Re: Life in the Lab -- Review Paper
Brian D Harper (firstname.lastname@example.org)
Thu, 20 May 1999 18:41:47 -0700
At 07:09 PM 5/18/99 EDT, Kevin wrote:
>In a message dated 5/18/99 1:22:47 PM Mountain Daylight Time,
>> People have a notion of what it is to be alive and is obviously governed by
>> the living things that surrounds us. In a theory of the synthesis of life,
>> there will invariably be some "transitional" forms of life that would
>> neither be common nor obvious. Therein will reside the disputes of whether
>> life arises from nonliving matter or not.
>Most lay common sense notions of physical reality turn out to be wrong; as a
>physicist you should know that very well. So a common sense notion of life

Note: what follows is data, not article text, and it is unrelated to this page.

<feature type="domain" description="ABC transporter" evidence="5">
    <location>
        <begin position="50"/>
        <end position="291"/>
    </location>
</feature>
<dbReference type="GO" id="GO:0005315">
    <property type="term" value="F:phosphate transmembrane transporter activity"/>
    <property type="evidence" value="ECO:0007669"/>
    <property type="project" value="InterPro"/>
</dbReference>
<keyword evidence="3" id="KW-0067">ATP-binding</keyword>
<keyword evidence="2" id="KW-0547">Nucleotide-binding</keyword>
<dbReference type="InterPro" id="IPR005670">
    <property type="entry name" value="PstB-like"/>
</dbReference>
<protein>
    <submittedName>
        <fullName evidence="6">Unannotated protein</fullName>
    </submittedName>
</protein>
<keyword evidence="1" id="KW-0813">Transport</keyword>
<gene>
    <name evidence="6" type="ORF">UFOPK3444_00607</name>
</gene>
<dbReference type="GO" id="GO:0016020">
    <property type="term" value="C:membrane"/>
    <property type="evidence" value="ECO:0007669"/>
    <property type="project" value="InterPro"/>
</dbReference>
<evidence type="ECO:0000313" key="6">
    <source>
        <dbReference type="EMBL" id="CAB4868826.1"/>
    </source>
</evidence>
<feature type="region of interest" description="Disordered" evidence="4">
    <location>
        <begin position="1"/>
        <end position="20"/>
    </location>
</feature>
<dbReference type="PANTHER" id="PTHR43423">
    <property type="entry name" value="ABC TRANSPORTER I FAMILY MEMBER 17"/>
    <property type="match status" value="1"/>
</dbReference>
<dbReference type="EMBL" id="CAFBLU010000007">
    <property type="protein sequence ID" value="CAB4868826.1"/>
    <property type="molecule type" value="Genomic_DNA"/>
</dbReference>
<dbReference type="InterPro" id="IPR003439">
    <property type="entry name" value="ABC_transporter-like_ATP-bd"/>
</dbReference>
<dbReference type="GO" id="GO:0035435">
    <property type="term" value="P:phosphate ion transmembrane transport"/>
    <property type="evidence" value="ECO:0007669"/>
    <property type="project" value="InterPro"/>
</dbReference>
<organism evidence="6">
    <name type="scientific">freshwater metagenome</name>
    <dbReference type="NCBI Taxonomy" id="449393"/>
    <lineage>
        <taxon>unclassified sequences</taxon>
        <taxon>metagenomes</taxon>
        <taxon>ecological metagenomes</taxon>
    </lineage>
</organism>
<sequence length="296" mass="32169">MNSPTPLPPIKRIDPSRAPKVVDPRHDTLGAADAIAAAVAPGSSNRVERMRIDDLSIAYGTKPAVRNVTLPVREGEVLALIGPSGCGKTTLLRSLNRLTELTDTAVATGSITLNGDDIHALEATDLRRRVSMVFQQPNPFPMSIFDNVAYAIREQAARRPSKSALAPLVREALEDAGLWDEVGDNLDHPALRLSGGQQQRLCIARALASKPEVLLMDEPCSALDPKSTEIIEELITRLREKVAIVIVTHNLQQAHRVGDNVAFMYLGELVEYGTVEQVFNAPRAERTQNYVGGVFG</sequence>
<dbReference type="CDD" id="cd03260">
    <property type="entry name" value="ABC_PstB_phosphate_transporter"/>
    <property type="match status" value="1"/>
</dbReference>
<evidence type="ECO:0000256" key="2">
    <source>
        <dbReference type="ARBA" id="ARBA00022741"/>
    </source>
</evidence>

>is irrelevant. The dispute over whether protocells are life will not be
>resolved until people realize that the only definition really significant to
>the debate is a biological one, and a biological definition of life will be
>closely tied to molecular and cellular biological theory.
May I assume then that you will be skeptical about an author who gives
a definition of life obtained from Websters dictionary?
The Ohio State University
"All kinds of private metaphysics and theology have
grown like weeds in the garden of thermodynamics"
-- E. H. Hiebert